Special Time: one very specific safe experiment

Special Time

Here I will break away from my own general rule. I am going to recommend a specific, safe experiment that most folk could use.

Note: I do not say ‘small’, safe experiment on this occasion. It is not a small experiment; it is rather more difficult than first appears. It seems like I am just asking you to talk with one other person. We’ve all been doing that for a good while now!

However. this experiment asks you to organise your way of talking, one with another, in a very particular way. Hence, the name “Special Time”.

One experiment that is not always so safe: take time to get it right

I am being very instructional on this page; something I avoid for the most part. However, the experiment is so tricky that only very clear instructions can help it along!

There are problems with my approach here:  I have a strong wish to help you create the change you want but:

  1. It is not generally good clinical practice for a therapist to make specific suggestions. It makes me a sitting target. I am not the one having to implement the safe experiment but my approach means I could be open to blame if the ‘instruction’ is faulty!
  2. I cannot know all the complexities in your relationship. A really good experiment must take account of complexities.
  3. I prefer small, safe experiments. This one is neither small, nor is it going to be safe for some people, some of the time. If there is a wide gap in your ways of communicating, then small actions may not to create change. Seek conjoint therapy if in any doubt.
  4. I can imagine that there is some sense of urgency when communications falter.   Urgency, speed and  trying too hard can have counter-productive results. When three of us act quickly, with too little time to digest things, then one or more of us can suffer the consequences.

So – that said – what can I still say about designing a safe experiment called Special Time?

More on small victories and small defeats

First, you will use Special Time to generate victories and defeats that help us to adapt to one another.   I cannot repeat that too much.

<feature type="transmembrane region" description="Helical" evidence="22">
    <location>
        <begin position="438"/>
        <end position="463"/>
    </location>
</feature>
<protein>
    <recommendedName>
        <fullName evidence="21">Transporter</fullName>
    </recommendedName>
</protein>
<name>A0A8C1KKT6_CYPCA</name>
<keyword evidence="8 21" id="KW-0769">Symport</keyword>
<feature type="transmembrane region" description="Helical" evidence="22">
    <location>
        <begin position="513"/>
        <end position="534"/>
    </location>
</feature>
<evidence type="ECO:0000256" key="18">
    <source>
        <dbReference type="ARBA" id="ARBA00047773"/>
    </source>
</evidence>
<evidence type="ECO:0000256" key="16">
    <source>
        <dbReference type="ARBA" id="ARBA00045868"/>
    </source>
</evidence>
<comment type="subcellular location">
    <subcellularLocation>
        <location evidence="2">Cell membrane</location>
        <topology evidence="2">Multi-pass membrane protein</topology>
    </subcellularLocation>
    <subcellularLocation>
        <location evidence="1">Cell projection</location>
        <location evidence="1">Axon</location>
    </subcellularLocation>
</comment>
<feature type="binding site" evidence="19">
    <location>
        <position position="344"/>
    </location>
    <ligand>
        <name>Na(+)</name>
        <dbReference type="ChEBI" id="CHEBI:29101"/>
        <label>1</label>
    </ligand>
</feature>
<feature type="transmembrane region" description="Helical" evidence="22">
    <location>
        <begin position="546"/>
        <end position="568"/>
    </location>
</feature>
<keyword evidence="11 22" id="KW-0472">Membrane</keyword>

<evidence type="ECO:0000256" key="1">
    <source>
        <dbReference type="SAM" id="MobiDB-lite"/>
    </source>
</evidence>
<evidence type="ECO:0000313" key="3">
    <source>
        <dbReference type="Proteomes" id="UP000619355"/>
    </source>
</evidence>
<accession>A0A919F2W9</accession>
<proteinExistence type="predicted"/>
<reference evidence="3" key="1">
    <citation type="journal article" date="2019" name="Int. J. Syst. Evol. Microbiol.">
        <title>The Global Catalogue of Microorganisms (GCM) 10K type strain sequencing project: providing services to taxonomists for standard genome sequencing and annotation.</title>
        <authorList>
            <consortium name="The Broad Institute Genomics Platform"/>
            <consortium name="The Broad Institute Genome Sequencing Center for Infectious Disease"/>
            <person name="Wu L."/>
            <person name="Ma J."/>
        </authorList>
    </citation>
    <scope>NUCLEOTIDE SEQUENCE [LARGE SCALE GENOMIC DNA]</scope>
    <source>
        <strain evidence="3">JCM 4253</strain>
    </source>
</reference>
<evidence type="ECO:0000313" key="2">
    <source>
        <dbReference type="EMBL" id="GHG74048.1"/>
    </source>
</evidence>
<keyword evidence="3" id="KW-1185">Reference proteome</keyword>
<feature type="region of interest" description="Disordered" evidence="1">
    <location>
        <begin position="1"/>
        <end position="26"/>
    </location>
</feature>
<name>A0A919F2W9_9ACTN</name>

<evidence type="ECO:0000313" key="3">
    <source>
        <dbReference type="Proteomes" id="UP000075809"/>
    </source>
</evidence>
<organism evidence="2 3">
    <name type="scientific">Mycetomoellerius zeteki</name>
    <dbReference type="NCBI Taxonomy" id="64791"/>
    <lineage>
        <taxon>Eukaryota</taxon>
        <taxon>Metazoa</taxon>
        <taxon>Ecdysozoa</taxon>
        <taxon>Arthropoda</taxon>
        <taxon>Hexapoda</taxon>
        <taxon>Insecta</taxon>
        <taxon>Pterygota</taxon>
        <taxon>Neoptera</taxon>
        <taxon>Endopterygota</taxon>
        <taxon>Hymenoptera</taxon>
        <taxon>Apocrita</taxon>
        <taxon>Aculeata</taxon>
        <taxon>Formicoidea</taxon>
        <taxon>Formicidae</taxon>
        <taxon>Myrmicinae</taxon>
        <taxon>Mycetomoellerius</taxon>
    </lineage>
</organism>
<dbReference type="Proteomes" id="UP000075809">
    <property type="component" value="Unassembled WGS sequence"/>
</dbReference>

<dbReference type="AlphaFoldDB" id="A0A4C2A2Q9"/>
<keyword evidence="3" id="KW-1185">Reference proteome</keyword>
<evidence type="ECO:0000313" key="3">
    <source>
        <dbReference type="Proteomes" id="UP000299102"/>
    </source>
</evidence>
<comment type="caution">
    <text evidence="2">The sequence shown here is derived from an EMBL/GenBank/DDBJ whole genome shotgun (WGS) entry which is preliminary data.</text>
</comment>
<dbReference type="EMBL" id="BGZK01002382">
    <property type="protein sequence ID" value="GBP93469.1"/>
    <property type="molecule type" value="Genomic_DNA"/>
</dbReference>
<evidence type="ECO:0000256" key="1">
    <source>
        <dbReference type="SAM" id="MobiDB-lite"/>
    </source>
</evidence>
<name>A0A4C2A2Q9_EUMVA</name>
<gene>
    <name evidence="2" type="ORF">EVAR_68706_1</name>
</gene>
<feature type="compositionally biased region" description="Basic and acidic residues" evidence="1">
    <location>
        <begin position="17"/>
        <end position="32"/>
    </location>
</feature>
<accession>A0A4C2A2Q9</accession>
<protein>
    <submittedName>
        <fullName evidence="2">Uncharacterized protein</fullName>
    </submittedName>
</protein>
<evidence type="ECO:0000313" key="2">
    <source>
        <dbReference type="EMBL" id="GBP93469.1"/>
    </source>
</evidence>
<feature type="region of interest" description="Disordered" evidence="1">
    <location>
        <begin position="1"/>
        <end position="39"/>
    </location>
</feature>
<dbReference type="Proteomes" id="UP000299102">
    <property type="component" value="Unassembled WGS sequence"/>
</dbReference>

• With victories, you will say to one another: how can we build on that?
  • With defeats you will talk about: what can we do that is just a little bit different when a similar situation arises very soon.

The small defeats are difficult to tolerate but there is no progress if I do not learn from the things that go wrong. This webpage will produce a defeat for some readers, somewhere.

The aim of Special Time is to:

 encourage complementary transactions.

How to do that?

  1. You are more likely to sustain five or ten minutes’ complementary transactions when you use “I”; the first person, and “now”, the present tense.
  2. If, within a week, and 2/3 shots at Special Time, there is no evident change in your circumstances then I’d advise you to think again. The experiment may not be for you.  You could review your options differently, say, by consulting a therapist. In particular, consider a specialist in couples work. Check out that any therapist  being considered has had additional training in systemic work, It will be better for this research to be undertaken by both of you.
  3. Meet on at least three occasions, for no more than 10 minutes. The time interval is not sacrosanct. It is simply a warning that few of us can concentrate for long when seeking to do things differently. Five minutes may be all that is possible.  That time interval is, indeed, one thing that only the two of you can know. Negotiate it and still be flexible.
  4. Do not clock watch as that will divert your attention, and your energy, from a much more important task.  In the same vein, do not make notes at the time – do that afterwards, in a place where you can reflect.
  5. When you meet, ensure it is at a helpful time of day – not before bed time, or moments before another important appointment, eg. Meal time.
  6. No alcohol before or during the event. That’s not to say you cannot have a ‘safe’ drink.
  7. Have a backup plan for taking time out.  Agree that both of you can take time out in a safe place without having to go too far. Do not follow your partner if they exercise this choice. Let them be, preferably with a pre-agreed time interval.

Do you have a genuine agreement to do this?

Before you start Special Time, ensure you have ‘informed consent’ from any other party you wish to involve.

‘Informed consent’ means that they have read this material, had time to do their own research and think things through. Also, they will have had some involvement in the practical arrangements for Special Time (say, when and where and for how long)  and, crucially, they will have felt consulted about the design of a joint safe experiment.